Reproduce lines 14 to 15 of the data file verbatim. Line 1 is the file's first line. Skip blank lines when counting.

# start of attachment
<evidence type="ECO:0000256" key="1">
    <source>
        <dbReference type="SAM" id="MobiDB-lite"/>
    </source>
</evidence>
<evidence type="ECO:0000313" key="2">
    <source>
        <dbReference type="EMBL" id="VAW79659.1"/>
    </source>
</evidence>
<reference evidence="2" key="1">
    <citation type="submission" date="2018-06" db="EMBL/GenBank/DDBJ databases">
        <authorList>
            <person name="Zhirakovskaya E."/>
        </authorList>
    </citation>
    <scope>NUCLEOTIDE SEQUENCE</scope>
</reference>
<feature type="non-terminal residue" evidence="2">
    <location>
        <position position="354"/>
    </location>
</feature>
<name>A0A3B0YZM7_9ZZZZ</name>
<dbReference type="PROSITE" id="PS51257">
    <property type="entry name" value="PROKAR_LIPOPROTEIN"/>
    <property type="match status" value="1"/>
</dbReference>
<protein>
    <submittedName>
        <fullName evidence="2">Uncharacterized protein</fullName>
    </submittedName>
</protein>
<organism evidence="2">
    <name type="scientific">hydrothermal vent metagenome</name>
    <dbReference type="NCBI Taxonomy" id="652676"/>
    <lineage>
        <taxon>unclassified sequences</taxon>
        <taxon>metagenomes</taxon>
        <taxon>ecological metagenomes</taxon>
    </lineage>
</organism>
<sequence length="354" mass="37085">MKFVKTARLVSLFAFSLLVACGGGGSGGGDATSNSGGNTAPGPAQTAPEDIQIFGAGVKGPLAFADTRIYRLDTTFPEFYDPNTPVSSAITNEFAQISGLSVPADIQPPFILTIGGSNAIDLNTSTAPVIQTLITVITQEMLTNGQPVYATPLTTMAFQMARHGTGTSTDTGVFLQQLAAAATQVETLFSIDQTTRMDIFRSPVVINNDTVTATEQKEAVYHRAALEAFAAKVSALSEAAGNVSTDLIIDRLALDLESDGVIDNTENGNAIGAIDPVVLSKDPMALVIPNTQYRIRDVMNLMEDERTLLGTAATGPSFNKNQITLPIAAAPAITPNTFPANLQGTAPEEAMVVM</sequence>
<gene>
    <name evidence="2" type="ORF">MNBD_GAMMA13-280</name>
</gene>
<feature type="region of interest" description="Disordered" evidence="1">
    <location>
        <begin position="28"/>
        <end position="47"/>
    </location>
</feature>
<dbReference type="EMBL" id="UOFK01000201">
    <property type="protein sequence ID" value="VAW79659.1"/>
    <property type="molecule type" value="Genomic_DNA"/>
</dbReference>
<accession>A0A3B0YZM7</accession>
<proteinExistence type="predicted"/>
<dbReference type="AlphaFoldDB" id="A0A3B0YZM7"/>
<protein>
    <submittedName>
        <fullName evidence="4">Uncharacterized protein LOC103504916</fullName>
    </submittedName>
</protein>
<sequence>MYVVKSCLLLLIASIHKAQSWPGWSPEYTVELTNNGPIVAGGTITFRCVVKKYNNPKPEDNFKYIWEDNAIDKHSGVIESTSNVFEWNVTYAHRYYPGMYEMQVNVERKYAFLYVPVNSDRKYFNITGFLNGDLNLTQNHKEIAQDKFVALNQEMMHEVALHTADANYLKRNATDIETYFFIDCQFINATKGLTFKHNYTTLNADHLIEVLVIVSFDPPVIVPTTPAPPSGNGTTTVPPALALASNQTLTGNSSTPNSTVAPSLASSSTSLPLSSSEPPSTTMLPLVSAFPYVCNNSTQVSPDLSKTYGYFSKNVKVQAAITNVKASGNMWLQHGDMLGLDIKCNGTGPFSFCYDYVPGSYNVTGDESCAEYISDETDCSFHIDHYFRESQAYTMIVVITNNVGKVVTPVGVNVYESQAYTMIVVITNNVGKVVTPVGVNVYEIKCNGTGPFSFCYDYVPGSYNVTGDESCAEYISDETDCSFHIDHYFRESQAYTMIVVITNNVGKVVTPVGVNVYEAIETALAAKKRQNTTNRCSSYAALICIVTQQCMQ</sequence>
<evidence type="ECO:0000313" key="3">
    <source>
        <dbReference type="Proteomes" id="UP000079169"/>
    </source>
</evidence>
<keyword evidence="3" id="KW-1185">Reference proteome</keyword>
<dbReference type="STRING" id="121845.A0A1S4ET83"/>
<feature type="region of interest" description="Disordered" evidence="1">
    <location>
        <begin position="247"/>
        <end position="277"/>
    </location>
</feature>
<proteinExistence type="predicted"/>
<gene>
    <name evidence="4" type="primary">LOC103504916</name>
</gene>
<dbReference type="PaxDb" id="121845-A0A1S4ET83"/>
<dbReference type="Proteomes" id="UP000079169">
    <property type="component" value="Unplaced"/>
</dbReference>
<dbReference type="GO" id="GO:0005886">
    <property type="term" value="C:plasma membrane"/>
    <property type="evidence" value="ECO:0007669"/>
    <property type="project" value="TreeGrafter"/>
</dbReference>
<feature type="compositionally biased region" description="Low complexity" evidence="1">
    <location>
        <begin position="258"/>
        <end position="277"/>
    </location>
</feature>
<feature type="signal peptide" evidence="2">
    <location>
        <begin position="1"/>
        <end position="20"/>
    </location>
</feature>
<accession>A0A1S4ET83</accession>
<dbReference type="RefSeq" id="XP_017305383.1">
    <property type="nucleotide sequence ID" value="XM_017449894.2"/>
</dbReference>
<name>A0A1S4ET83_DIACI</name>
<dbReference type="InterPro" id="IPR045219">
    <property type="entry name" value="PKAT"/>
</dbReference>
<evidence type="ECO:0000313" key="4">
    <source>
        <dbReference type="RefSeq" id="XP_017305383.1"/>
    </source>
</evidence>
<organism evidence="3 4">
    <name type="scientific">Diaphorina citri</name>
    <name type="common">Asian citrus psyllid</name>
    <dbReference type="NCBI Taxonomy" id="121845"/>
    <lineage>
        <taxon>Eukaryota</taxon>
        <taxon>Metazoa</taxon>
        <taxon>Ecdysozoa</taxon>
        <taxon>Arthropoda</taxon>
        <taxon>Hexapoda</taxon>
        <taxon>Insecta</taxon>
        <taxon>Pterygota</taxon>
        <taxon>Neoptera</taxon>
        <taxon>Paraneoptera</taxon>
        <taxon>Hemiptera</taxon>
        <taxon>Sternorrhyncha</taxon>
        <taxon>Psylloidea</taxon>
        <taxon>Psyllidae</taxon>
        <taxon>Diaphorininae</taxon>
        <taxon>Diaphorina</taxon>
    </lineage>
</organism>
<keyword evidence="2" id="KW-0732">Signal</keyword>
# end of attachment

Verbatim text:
            <person name="Zhirakovskaya E."/>
        </authorList>